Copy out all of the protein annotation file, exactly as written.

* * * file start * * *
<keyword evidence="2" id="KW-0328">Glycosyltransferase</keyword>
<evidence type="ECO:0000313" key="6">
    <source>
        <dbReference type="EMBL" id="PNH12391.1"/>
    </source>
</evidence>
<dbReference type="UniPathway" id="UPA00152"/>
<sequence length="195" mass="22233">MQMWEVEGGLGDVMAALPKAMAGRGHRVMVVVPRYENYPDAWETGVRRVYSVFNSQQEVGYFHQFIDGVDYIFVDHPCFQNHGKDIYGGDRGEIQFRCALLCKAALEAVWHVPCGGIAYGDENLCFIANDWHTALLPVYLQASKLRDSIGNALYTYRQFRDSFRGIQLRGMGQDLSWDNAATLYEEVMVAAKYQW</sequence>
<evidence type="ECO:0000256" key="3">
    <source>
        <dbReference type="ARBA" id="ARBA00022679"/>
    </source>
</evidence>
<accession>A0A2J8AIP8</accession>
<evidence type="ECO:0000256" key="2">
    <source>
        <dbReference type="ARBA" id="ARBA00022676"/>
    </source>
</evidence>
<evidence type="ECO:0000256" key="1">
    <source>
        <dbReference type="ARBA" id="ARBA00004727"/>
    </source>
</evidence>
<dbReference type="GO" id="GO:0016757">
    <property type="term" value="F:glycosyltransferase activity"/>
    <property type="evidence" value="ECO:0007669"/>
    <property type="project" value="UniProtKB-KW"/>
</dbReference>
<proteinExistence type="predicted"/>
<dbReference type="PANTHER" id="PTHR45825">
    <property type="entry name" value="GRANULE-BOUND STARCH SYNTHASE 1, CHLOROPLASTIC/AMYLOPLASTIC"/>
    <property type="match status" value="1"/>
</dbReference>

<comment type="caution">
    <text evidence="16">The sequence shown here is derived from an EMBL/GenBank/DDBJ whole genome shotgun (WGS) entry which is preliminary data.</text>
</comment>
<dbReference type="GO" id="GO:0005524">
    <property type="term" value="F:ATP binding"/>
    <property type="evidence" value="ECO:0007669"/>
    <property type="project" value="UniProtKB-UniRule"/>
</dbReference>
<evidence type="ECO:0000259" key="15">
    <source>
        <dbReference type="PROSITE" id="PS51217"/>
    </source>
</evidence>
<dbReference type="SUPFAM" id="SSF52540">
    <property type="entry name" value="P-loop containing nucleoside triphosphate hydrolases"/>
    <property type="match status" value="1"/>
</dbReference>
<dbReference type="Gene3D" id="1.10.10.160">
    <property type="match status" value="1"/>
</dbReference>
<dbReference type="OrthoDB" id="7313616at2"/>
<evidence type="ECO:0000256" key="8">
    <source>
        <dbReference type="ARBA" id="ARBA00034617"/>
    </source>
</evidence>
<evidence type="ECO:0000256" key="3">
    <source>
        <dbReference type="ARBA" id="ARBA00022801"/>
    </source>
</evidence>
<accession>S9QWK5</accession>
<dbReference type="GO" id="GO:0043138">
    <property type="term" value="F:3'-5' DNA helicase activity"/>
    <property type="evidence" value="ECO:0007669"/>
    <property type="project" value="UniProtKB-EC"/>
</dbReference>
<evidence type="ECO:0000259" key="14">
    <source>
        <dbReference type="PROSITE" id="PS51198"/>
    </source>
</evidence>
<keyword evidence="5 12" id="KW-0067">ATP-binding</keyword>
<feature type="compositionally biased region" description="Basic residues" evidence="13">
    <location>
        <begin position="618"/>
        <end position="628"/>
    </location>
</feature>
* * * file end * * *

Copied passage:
<keyword evidence="2" id="KW-0328">Glycosyltransferase</keyword>
<evidence type="ECO:0000313" key="6">
    <source>
        <dbReference type="EMBL" id="PNH12391.1"/>
    </source>
</evidence>
<dbReference type="UniPathway" id="UPA00152"/>
<sequence length="195" mass="22233">MQMWEVEGGLGDVMAALPKAMAGRGHRVMVVVPRYENYPDAWETGVRRVYSVFNSQQEVGYFHQFIDGVDYIFVDHPCFQNHGKDIYGGDRGEIQFRCALLCKAALEAVWHVPCGGIAYGDENLCFIANDWHTALLPVYLQASKLRDSIGNALYTYRQFRDSFRGIQLRGMGQDLSWDNAATLYEEVMVAAKYQW</sequence>
<evidence type="ECO:0000256" key="3">
    <source>
        <dbReference type="ARBA" id="ARBA00022679"/>
    </source>
</evidence>
<accession>A0A2J8AIP8</accession>
<evidence type="ECO:0000256" key="2">
    <source>
        <dbReference type="ARBA" id="ARBA00022676"/>
    </source>
</evidence>
<evidence type="ECO:0000256" key="1">
    <source>
        <dbReference type="ARBA" id="ARBA00004727"/>
    </source>
</evidence>
<dbReference type="GO" id="GO:0016757">
    <property type="term" value="F:glycosyltransferase activity"/>
    <property type="evidence" value="ECO:0007669"/>
    <property type="project" value="UniProtKB-KW"/>
</dbReference>
<proteinExistence type="predicted"/>
<dbReference type="PANTHER" id="PTHR45825">
    <property type="entry name" value="GRANULE-BOUND STARCH SYNTHASE 1, CHLOROPLASTIC/AMYLOPLASTIC"/>
    <property type="match status" value="1"/>
</dbReference>

<comment type="caution">
    <text evidence="16">The sequence shown here is derived from an EMBL/GenBank/DDBJ whole genome shotgun (WGS) entry which is preliminary data.</text>
</comment>
<dbReference type="GO" id="GO:0005524">
    <property type="term" value="F:ATP binding"/>
    <property type="evidence" value="ECO:0007669"/>
    <property type="project" value="UniProtKB-UniRule"/>
</dbReference>
<evidence type="ECO:0000259" key="15">
    <source>
        <dbReference type="PROSITE" id="PS51217"/>
    </source>
</evidence>
<dbReference type="SUPFAM" id="SSF52540">
    <property type="entry name" value="P-loop containing nucleoside triphosphate hydrolases"/>
    <property type="match status" value="1"/>
</dbReference>
<dbReference type="Gene3D" id="1.10.10.160">
    <property type="match status" value="1"/>
</dbReference>
<dbReference type="OrthoDB" id="7313616at2"/>
<evidence type="ECO:0000256" key="8">
    <source>
        <dbReference type="ARBA" id="ARBA00034617"/>
    </source>
</evidence>
<evidence type="ECO:0000256" key="3">
    <source>
        <dbReference type="ARBA" id="ARBA00022801"/>
    </source>
</evidence>
<accession>S9QWK5</accession>
<dbReference type="GO" id="GO:0043138">
    <property type="term" value="F:3'-5' DNA helicase activity"/>
    <property type="evidence" value="ECO:0007669"/>
    <property type="project" value="UniProtKB-EC"/>
</dbReference>
<evidence type="ECO:0000259" key="14">
    <source>
        <dbReference type="PROSITE" id="PS51198"/>
    </source>
</evidence>
<keyword evidence="5 12" id="KW-0067">ATP-binding</keyword>
<feature type="compositionally biased region" description="Basic residues" evidence="13">
    <location>
        <begin position="618"/>
        <end position="628"/>
    </location>
</feature>